Wednesday, April 25, 2012

Time Fears the Pyramids

Text: Our Journey Around the World, Francis and Harriet Clark, 1895
Everything fears time, but time fears the pyramids” –ancient Arab proverb

“Unmistakably the pyramids of picture-book and fancy, of boyhood’s dream and manhood’s anticipation.” Pg 418

The Great Pyramids are the most distinct landmark of the ancient Egyptian times.  They mark a landscape that is filled with buried history, that was undiscovered for hundreds of years, and contains so much more than the eye can see.  We visited the great pyramids as part of our foray into the ancient Egyptian world.  We approached by train, as the tourist industry has capitalized on this rarity quite well.  The pyramids first appear on the horizon in stark geometric contrast to the rolling sandiness that surrounds us.  Nothing else surrounds them, as all evidence of the life is buried below the surface, except for a few modern outcroppings of commercialism and celebrations. The poverty of modern Cairo still pervades even this far out in the country, as seen by beggars on the train and trash in the roads.  Up close even the pyramids themselves have evidence of time and weathering on their rough edges. 

The pyramids seem so sharp as we approached them, and we were wary about the day’s coming adventure, as the Arab guide had told us that we could climb to the summit.  Once we saw the scarred and jagged edges, though, we realized climbing would not be as dangerous as we thought.  If many more tourists start to take advantage of the road to the pyramids, it will be impossible to allow climbing on the monuments, so we must take advantage of it while we are here.  With two Arab guides accustomed to the tricky climb, we edged our way back and forth across the face of the Great Pyramid, the rough sandstone flaking off in our hands and clothes as we tried to keep a sturdy grip. As we sat atop the small peak of the pyramid, my mind wandered far back to the age of burial in these larger-than-life tombs.  What treasures were still beneath the surface?  Who had spent so many hours toiling over each individual stone, dedicating their entire life to the rich pharaoh who would only enjoy this place after his death?  The Egyptian society took such a different approach to death and the afterlife than anything we are used to, so I suppose they all had different opinions on the purpose of such grand monsters.  The defaced Sphinx looks over the pyramids like a relaxed mother figure, seated comfortably for thousands of years.  The superstition and spiritual presence of the Egyptians looms all around.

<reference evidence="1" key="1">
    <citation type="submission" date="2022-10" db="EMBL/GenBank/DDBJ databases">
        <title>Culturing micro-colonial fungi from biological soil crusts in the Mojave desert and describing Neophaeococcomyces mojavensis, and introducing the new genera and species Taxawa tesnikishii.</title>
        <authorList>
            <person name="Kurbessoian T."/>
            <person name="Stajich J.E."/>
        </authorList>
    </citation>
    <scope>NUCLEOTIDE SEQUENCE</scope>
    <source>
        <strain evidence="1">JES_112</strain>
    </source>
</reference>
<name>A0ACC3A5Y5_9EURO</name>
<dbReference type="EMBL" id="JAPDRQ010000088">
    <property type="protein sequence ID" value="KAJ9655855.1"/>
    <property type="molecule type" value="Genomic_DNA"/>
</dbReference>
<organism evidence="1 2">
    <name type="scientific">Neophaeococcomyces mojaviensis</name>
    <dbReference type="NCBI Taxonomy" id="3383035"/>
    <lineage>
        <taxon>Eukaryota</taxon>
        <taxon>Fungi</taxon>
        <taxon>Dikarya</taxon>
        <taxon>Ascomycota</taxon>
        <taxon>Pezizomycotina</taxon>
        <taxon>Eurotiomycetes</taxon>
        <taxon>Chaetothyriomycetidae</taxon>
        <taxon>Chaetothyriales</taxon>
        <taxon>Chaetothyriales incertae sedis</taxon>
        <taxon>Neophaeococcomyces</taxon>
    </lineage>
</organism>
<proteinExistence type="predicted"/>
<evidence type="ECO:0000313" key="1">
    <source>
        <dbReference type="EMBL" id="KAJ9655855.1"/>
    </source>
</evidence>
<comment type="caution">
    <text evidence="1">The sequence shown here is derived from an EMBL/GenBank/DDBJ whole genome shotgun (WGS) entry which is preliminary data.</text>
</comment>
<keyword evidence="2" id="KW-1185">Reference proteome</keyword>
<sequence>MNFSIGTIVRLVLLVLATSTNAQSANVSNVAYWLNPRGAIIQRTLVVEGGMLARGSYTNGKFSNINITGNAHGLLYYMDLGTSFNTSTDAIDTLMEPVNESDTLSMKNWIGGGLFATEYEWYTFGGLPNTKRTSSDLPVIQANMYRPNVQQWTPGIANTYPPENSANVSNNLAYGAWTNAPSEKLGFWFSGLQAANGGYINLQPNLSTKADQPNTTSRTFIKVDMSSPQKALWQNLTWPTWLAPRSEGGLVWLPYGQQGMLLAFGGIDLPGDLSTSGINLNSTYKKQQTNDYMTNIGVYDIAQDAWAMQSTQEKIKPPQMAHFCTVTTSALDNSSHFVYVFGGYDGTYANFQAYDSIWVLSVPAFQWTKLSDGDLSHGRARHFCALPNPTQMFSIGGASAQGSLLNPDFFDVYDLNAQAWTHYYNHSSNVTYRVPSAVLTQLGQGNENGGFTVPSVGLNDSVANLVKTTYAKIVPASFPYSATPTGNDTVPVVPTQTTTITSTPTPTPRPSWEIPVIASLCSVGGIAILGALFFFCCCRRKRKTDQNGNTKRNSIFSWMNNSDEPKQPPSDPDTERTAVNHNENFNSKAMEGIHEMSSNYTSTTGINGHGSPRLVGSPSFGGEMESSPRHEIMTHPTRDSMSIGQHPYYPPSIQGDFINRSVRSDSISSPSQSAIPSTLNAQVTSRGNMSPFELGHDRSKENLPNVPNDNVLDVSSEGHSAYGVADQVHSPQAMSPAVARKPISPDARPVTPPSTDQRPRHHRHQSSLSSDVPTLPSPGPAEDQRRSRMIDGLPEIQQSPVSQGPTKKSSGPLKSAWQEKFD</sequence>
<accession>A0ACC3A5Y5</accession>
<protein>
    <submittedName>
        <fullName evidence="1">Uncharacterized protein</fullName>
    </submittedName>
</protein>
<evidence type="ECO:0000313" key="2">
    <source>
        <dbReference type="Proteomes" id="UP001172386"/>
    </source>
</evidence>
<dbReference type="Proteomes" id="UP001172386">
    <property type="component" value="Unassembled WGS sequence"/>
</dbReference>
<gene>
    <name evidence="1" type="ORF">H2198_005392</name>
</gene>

We were also able to explore the carefully preserved remains of those treasures that were found deep in the tombs of the various pyramids and other tombs.  Kept behind protected glass, the gold treasures do not hold the same resonance they would if found clustered under the ground in a pharaoh’s tomb.  But there are coins, and jewelry, and vessels of every kind.  They were buried with food, drinks, clothing, and more, all for the everlasting journey into the afterlife.  Our museum exploration proved very rewarding after the up close and personal experience with the pyramids earlier in the day. 

Exhausted by heat and history, we ended the day in a dark, loud Egyptian café in Cairo.  We drank lukewarm coffee and ate spicy vegetables and flaky lamb and enjoyed the local company until the sky began to lighten again over those majestic pyramids.

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